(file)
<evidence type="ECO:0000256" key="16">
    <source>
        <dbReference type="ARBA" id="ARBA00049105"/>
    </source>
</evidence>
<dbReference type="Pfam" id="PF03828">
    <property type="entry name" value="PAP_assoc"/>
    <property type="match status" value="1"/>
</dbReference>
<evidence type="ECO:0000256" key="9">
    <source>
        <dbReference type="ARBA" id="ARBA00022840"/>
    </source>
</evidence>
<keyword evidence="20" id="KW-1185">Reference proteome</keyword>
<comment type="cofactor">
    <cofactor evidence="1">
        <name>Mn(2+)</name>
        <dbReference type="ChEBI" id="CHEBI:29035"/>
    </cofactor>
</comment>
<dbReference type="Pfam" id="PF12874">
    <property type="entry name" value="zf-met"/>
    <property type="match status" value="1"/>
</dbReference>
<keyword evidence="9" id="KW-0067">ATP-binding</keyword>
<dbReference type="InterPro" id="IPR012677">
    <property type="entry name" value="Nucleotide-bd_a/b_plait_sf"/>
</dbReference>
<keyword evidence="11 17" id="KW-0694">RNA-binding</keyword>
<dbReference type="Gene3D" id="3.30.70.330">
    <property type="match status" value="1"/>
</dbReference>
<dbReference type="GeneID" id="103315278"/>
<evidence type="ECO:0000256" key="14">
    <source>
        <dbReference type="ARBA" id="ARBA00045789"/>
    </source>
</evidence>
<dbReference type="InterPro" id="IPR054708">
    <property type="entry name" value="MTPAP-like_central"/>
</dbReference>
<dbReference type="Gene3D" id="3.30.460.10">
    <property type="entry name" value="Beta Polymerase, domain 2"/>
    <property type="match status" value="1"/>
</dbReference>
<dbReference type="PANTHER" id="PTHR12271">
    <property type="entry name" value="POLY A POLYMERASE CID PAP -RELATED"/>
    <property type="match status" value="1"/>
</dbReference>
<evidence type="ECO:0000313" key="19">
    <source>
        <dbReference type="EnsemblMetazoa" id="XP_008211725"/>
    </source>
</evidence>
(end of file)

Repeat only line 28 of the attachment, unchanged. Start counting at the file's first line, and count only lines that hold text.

    <property type="entry name" value="Nucleotide-bd_a/b_plait_sf"/>